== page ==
Lorenzo Pacq
Italy
Novara
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After the “Essen compulsory buying spree” we now have quite a number of games to try, and the Halloween Horror Night scheduled in our Ludoteca Galliatese gave us the possibility to arrange a first session of the latest game of Sir Wallace: A Study in Emerald.
Well, before all I have to say that it was quite difficult to catch immediately all the rules - and some were not so clear even after reading them several times.
Anyway the game gave me a big satisfaction, Lovecraftian themes are literally spreading out from all components, starting from the “Alien and Lisergic” game board colours (tentacolous green mainly, with a spray of shocking pink) as well as the wonderful cards’ drawings, perfectly fit for the 19th century setting.


Quick details of the components

Short story summary: Two factions are competing, Restorationists and Loyalists, which are correspondingly trying to push the masses to revolution against the control of the Old Ones or to plunge the world into madness, delighted food of the Cthulhoid Gods.
To achieve these goals a light deck-building system is used, adding to the 10 starting cards the game cards present on the different cities’ boxes, the cards representing the cities themselves, and some powerful limited “Permanent Effect” cards.
To claim the cards you need to have more influence on them than anyone else, which is given by the played cards as well as by influence cubes and by agents’ counters present in the city.
The mechanics concerning the use of influence cubes is quite light: using the cards’ indications they can be bought from the pool, used on the board, or retrieved back to you for use on the next move.
Assassinate the Royals/Agents, Hiding the Royals, Control the Cities: these are some of the main ways to get victory points in order to close the game.


Card example, I love it!

The big twist of A Study in Emerald is the secret identity given to each player at the start of the game; especially with experienced players, in my opinion it could bring good possibilities to bluff, with a sprinkle of paranoia which can increase the game’s experience.
Indeed the Victory Points gained during the game could be removed at the end if not compatible to your faction goals, but at the same time this system can bring even more good bluffing to the game.
It must be noted that the lowest player’s faction (in VPs) at the game’s end will automatically lose, so it’s important to check what your “supposed” ally are doing in terms of success!
One minor concern (but quite typical of this kind of game) is the dead time while waiting for your turn, which could be even longer if there are some heavy-thinker players who can be lost having too many available options to choose from, even if in the end only two actions (plus some free actions card) can be done during your turn.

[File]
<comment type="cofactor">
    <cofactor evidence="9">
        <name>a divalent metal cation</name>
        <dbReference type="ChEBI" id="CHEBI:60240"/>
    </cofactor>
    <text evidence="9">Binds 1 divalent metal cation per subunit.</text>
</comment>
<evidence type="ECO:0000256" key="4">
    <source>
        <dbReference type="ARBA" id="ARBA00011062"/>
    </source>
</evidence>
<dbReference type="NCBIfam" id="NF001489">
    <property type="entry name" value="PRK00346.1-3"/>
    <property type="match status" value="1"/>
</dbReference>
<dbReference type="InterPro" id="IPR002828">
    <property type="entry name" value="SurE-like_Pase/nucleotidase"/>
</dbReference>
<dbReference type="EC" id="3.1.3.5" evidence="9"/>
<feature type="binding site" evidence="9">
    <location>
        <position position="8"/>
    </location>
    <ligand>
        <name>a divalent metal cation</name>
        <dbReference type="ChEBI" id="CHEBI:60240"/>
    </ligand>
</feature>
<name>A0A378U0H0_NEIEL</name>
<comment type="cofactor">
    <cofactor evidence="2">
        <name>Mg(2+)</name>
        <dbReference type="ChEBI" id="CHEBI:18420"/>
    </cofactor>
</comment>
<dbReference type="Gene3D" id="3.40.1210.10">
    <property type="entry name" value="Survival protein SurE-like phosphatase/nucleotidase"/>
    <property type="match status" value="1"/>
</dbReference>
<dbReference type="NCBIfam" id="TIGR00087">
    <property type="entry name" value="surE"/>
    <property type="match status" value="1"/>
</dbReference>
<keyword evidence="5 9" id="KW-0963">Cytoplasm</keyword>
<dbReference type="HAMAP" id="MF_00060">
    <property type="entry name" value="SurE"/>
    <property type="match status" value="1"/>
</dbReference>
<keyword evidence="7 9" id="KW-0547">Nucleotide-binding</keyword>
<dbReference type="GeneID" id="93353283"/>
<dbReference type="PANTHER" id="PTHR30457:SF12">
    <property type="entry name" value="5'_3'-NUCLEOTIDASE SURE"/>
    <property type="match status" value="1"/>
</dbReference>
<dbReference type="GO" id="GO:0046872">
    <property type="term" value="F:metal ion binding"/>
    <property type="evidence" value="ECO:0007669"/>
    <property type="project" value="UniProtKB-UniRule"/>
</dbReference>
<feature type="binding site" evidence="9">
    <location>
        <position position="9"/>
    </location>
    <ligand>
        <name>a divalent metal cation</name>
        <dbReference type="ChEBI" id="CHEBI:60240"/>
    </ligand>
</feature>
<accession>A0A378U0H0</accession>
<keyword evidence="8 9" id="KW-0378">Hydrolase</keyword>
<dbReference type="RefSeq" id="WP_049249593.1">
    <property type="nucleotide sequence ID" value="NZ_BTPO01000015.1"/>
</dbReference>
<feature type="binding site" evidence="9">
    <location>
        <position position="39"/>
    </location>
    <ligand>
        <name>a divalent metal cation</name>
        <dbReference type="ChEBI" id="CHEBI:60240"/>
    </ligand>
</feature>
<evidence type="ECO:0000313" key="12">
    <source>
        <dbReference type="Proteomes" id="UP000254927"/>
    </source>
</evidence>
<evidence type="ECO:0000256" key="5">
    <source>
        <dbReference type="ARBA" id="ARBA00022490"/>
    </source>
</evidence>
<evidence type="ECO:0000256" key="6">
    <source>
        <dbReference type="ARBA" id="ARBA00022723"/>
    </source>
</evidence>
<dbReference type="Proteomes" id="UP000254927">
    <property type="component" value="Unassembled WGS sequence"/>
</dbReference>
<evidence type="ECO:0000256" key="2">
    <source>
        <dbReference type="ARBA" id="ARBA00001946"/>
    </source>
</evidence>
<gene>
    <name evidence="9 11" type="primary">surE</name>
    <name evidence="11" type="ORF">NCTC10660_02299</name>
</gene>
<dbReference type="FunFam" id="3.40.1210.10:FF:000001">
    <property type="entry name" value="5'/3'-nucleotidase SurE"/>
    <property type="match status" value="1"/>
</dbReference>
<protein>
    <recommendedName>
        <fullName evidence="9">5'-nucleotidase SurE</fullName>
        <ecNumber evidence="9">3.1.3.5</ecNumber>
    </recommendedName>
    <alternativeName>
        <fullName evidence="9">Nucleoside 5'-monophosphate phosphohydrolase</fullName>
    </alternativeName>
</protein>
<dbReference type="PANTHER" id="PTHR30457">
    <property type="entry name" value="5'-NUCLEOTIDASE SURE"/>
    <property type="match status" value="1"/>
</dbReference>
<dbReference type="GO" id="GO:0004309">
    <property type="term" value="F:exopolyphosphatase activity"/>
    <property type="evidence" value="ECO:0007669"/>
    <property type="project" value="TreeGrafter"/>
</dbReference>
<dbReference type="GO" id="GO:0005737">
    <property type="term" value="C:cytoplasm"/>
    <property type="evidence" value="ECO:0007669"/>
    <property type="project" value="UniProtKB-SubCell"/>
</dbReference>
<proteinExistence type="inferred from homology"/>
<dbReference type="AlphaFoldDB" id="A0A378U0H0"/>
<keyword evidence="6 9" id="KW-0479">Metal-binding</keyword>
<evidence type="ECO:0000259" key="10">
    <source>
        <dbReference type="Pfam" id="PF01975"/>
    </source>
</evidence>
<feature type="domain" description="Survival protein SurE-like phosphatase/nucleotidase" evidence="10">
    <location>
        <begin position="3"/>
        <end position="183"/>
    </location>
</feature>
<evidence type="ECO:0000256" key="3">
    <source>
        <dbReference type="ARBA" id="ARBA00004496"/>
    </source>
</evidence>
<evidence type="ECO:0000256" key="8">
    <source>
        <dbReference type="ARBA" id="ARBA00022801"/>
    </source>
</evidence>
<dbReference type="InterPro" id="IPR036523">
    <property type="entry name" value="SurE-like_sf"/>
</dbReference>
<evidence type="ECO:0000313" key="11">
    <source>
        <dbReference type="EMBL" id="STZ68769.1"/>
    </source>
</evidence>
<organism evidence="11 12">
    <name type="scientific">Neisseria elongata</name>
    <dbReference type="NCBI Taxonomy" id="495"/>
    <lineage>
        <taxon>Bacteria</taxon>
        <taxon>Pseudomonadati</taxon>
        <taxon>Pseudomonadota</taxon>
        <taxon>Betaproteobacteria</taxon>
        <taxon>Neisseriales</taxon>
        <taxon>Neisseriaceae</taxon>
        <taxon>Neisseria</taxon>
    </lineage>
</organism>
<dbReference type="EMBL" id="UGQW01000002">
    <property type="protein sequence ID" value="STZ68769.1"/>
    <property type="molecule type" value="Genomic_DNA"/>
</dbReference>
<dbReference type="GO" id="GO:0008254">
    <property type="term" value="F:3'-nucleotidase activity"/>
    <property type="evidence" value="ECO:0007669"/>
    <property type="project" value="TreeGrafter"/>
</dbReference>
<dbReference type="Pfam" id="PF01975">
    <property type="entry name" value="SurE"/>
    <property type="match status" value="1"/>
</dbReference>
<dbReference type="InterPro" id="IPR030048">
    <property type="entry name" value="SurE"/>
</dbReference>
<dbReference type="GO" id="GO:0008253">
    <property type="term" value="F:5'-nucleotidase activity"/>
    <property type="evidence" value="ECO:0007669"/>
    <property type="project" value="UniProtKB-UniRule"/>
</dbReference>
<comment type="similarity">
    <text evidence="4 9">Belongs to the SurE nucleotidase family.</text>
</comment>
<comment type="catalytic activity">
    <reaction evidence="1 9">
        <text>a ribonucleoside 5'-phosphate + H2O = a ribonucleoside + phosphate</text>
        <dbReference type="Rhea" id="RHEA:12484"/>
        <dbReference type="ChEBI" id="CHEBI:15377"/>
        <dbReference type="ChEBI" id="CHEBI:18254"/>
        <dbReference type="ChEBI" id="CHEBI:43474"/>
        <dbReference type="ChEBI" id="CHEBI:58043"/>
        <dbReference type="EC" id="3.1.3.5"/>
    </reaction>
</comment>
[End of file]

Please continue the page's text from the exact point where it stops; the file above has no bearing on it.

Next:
Anyway I’m reasonably sure that with 1-2 sessions under the belt, any player’s performance will become quicker and it will be possible to focus on strategies more easily, allowing yourself to be immersed into the foggy European cities of 19th century, playing intrigues and double game with your agents, planning assassinate attempts and having just madness as final prize!

PRO :
- Astounding theme, absolutely felt during the game.
- Nice and mild deck-building system.
- Great re-playability, considering that not all the cards will be present at every game.
- Deep interaction and secret identity, which makes difficult to figure the winner until last turn’s end.

CON :
- Not always clear rules, still we have a couple of minor doubts.
- Longer time if players suffering from Analysis Paralysis are present.
- It’s difficult to have Zombeeples out in every game, but they are too awesome to let them rest in the game box…


Beware of the Zombeeples!

VOTE : a solid 7
If really it will become quicker once we get the grasp of the rules, it could easily bump to 8.
To be honest just for the feeling and the “storytelling” session we had, I’m eagerly waiting to play it again soon!

Thanks to the awesome team of LG (Ludoteca Galliatese)
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Matteo Boca
Italy
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Thank you! Great micro-review!
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Max T
Italy
Novara
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Lollosven, you are the Number One!
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Italy
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Italians do it better....even reviews!

I'm still waiting my copy....

Thank you!
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Danilo Festa
Italy
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Amazing review! meeple
 
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Stephan
Germany
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Thanks for the short review. I´ve played the game once with just two players. How many players were there in your session?
 
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Lorenzo Pacq
Italy
Novara
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Hi Stephen, 5 players, three of them were Loyalist and they won.
I was one of the Restorationist and i was second as final scoring, game ends due to three mad tokens rules.
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Shane Larsen
United States
Salt Lake City
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Silenus wrote:
Thanks for the short review. I´ve played the game once with just two players. How many players were there in your session?


How was it with 2?
 
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